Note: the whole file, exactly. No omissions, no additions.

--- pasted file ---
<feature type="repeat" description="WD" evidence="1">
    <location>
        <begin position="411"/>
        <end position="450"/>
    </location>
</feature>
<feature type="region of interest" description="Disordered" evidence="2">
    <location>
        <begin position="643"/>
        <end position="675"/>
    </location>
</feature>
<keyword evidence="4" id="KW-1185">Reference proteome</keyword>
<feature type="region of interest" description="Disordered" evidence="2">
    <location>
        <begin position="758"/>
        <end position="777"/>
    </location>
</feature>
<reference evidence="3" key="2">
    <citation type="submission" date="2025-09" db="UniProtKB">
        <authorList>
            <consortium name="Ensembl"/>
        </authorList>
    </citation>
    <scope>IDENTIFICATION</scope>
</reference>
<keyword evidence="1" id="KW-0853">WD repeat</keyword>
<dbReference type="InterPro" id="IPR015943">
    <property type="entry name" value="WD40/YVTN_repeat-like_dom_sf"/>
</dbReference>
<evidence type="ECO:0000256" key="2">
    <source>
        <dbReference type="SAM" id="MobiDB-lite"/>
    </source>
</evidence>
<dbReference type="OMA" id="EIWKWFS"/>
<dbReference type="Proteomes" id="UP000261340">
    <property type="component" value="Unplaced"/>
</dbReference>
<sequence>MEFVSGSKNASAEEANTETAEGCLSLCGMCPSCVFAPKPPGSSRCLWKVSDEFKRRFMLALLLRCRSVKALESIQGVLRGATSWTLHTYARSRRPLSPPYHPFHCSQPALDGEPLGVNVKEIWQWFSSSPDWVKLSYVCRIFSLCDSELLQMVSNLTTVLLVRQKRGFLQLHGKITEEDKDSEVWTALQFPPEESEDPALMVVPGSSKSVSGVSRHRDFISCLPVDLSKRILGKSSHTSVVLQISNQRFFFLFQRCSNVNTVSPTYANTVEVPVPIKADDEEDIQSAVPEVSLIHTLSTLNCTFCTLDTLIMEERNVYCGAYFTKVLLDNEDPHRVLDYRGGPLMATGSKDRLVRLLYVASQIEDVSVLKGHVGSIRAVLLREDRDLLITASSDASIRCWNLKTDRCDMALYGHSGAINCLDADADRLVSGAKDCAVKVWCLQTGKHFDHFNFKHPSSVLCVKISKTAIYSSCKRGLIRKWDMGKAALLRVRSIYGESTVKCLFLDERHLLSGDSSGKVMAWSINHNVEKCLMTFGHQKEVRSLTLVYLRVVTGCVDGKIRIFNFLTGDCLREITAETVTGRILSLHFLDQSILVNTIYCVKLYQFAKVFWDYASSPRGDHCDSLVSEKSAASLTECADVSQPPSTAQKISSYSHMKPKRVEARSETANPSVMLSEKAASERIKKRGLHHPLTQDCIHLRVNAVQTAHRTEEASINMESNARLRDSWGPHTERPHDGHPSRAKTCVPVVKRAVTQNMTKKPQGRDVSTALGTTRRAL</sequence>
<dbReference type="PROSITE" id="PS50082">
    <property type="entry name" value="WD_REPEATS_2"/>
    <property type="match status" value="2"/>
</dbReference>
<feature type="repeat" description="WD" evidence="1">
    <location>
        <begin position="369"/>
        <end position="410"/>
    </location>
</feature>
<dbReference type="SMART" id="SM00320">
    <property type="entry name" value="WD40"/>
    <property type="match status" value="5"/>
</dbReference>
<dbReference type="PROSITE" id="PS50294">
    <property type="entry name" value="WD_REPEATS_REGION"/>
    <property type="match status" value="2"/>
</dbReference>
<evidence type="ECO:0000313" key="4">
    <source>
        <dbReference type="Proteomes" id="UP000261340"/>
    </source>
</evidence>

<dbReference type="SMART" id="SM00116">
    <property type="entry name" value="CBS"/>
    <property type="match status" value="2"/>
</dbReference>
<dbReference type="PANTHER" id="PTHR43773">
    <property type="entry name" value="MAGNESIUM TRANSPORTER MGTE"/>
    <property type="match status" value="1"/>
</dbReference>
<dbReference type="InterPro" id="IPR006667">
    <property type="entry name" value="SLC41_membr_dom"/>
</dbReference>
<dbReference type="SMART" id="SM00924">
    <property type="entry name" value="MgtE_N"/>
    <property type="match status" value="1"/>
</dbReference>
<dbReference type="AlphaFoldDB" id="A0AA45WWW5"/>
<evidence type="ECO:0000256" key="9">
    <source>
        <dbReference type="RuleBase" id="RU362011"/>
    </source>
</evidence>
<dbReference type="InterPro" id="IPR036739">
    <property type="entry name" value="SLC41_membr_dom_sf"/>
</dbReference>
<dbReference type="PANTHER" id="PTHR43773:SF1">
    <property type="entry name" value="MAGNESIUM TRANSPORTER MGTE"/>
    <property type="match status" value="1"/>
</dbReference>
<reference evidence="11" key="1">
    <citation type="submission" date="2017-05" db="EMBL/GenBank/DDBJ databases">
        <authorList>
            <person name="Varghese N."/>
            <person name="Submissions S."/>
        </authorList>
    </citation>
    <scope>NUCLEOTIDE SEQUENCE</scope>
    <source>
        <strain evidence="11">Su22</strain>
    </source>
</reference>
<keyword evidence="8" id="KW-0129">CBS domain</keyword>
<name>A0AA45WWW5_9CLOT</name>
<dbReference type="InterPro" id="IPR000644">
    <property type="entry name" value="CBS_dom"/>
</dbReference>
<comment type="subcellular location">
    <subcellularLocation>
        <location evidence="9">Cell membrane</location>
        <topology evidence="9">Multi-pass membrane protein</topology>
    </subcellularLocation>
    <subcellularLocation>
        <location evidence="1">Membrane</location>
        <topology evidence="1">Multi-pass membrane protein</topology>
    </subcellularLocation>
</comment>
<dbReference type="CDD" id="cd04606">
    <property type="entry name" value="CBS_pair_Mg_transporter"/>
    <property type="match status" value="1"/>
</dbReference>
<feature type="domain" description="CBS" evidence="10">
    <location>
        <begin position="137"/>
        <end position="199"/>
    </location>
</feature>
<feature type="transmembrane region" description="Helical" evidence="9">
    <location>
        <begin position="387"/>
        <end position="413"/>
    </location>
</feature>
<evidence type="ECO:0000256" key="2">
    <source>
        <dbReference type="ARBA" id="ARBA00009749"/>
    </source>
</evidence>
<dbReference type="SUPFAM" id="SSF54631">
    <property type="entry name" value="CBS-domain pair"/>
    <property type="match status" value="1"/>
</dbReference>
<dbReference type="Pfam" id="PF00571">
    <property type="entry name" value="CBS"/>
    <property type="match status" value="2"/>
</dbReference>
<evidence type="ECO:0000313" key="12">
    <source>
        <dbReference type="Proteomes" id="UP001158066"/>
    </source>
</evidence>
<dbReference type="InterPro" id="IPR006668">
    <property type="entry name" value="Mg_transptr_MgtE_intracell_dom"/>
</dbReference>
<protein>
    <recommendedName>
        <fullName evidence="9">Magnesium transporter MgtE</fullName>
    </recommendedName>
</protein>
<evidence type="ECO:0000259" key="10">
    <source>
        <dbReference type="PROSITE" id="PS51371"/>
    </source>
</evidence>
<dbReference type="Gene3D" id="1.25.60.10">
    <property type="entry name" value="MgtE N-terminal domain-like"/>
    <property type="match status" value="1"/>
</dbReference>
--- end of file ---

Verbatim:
<feature type="repeat" description="WD" evidence="1">
    <location>
        <begin position="411"/>
        <end position="450"/>
    </location>
</feature>
<feature type="region of interest" description="Disordered" evidence="2">
    <location>
        <begin position="643"/>
        <end position="675"/>
    </location>
</feature>
<keyword evidence="4" id="KW-1185">Reference proteome</keyword>
<feature type="region of interest" description="Disordered" evidence="2">
    <location>
        <begin position="758"/>
        <end position="777"/>
    </location>
</feature>
<reference evidence="3" key="2">
    <citation type="submission" date="2025-09" db="UniProtKB">
        <authorList>
            <consortium name="Ensembl"/>
        </authorList>
    </citation>
    <scope>IDENTIFICATION</scope>
</reference>
<keyword evidence="1" id="KW-0853">WD repeat</keyword>
<dbReference type="InterPro" id="IPR015943">
    <property type="entry name" value="WD40/YVTN_repeat-like_dom_sf"/>
</dbReference>
<evidence type="ECO:0000256" key="2">
    <source>
        <dbReference type="SAM" id="MobiDB-lite"/>
    </source>
</evidence>
<dbReference type="OMA" id="EIWKWFS"/>
<dbReference type="Proteomes" id="UP000261340">
    <property type="component" value="Unplaced"/>
</dbReference>
<sequence>MEFVSGSKNASAEEANTETAEGCLSLCGMCPSCVFAPKPPGSSRCLWKVSDEFKRRFMLALLLRCRSVKALESIQGVLRGATSWTLHTYARSRRPLSPPYHPFHCSQPALDGEPLGVNVKEIWQWFSSSPDWVKLSYVCRIFSLCDSELLQMVSNLTTVLLVRQKRGFLQLHGKITEEDKDSEVWTALQFPPEESEDPALMVVPGSSKSVSGVSRHRDFISCLPVDLSKRILGKSSHTSVVLQISNQRFFFLFQRCSNVNTVSPTYANTVEVPVPIKADDEEDIQSAVPEVSLIHTLSTLNCTFCTLDTLIMEERNVYCGAYFTKVLLDNEDPHRVLDYRGGPLMATGSKDRLVRLLYVASQIEDVSVLKGHVGSIRAVLLREDRDLLITASSDASIRCWNLKTDRCDMALYGHSGAINCLDADADRLVSGAKDCAVKVWCLQTGKHFDHFNFKHPSSVLCVKISKTAIYSSCKRGLIRKWDMGKAALLRVRSIYGESTVKCLFLDERHLLSGDSSGKVMAWSINHNVEKCLMTFGHQKEVRSLTLVYLRVVTGCVDGKIRIFNFLTGDCLREITAETVTGRILSLHFLDQSILVNTIYCVKLYQFAKVFWDYASSPRGDHCDSLVSEKSAASLTECADVSQPPSTAQKISSYSHMKPKRVEARSETANPSVMLSEKAASERIKKRGLHHPLTQDCIHLRVNAVQTAHRTEEASINMESNARLRDSWGPHTERPHDGHPSRAKTCVPVVKRAVTQNMTKKPQGRDVSTALGTTRRAL</sequence>
<dbReference type="PROSITE" id="PS50082">
    <property type="entry name" value="WD_REPEATS_2"/>
    <property type="match status" value="2"/>
</dbReference>
<feature type="repeat" description="WD" evidence="1">
    <location>
        <begin position="369"/>
        <end position="410"/>
    </location>
</feature>
<dbReference type="SMART" id="SM00320">
    <property type="entry name" value="WD40"/>
    <property type="match status" value="5"/>
</dbReference>
<dbReference type="PROSITE" id="PS50294">
    <property type="entry name" value="WD_REPEATS_REGION"/>
    <property type="match status" value="2"/>
</dbReference>
<evidence type="ECO:0000313" key="4">
    <source>
        <dbReference type="Proteomes" id="UP000261340"/>
    </source>
</evidence>

<dbReference type="SMART" id="SM00116">
    <property type="entry name" value="CBS"/>
    <property type="match status" value="2"/>
</dbReference>
<dbReference type="PANTHER" id="PTHR43773">
    <property type="entry name" value="MAGNESIUM TRANSPORTER MGTE"/>
    <property type="match status" value="1"/>
</dbReference>
<dbReference type="InterPro" id="IPR006667">
    <property type="entry name" value="SLC41_membr_dom"/>
</dbReference>
<dbReference type="SMART" id="SM00924">
    <property type="entry name" value="MgtE_N"/>
    <property type="match status" value="1"/>
</dbReference>
<dbReference type="AlphaFoldDB" id="A0AA45WWW5"/>
<evidence type="ECO:0000256" key="9">
    <source>
        <dbReference type="RuleBase" id="RU362011"/>
    </source>
</evidence>
<dbReference type="InterPro" id="IPR036739">
    <property type="entry name" value="SLC41_membr_dom_sf"/>
</dbReference>
<dbReference type="PANTHER" id="PTHR43773:SF1">
    <property type="entry name" value="MAGNESIUM TRANSPORTER MGTE"/>
    <property type="match status" value="1"/>
</dbReference>
<reference evidence="11" key="1">
    <citation type="submission" date="2017-05" db="EMBL/GenBank/DDBJ databases">
        <authorList>
            <person name="Varghese N."/>
            <person name="Submissions S."/>
        </authorList>
    </citation>
    <scope>NUCLEOTIDE SEQUENCE</scope>
    <source>
        <strain evidence="11">Su22</strain>
    </source>
</reference>
<keyword evidence="8" id="KW-0129">CBS domain</keyword>
<name>A0AA45WWW5_9CLOT</name>
<dbReference type="InterPro" id="IPR000644">
    <property type="entry name" value="CBS_dom"/>
</dbReference>
<comment type="subcellular location">
    <subcellularLocation>
        <location evidence="9">Cell membrane</location>
        <topology evidence="9">Multi-pass membrane protein</topology>
    </subcellularLocation>
    <subcellularLocation>
        <location evidence="1">Membrane</location>
        <topology evidence="1">Multi-pass membrane protein</topology>
    </subcellularLocation>
</comment>
<dbReference type="CDD" id="cd04606">
    <property type="entry name" value="CBS_pair_Mg_transporter"/>
    <property type="match status" value="1"/>
</dbReference>
<feature type="domain" description="CBS" evidence="10">
    <location>
        <begin position="137"/>
        <end position="199"/>
    </location>
</feature>
<feature type="transmembrane region" description="Helical" evidence="9">
    <location>
        <begin position="387"/>
        <end position="413"/>
    </location>
</feature>
<evidence type="ECO:0000256" key="2">
    <source>
        <dbReference type="ARBA" id="ARBA00009749"/>
    </source>
</evidence>
<dbReference type="SUPFAM" id="SSF54631">
    <property type="entry name" value="CBS-domain pair"/>
    <property type="match status" value="1"/>
</dbReference>
<dbReference type="Pfam" id="PF00571">
    <property type="entry name" value="CBS"/>
    <property type="match status" value="2"/>
</dbReference>
<evidence type="ECO:0000313" key="12">
    <source>
        <dbReference type="Proteomes" id="UP001158066"/>
    </source>
</evidence>
<dbReference type="InterPro" id="IPR006668">
    <property type="entry name" value="Mg_transptr_MgtE_intracell_dom"/>
</dbReference>
<protein>
    <recommendedName>
        <fullName evidence="9">Magnesium transporter MgtE</fullName>
    </recommendedName>
</protein>
<evidence type="ECO:0000259" key="10">
    <source>
        <dbReference type="PROSITE" id="PS51371"/>
    </source>
</evidence>
<dbReference type="Gene3D" id="1.25.60.10">
    <property type="entry name" value="MgtE N-terminal domain-like"/>
    <property type="match status" value="1"/>
</dbReference>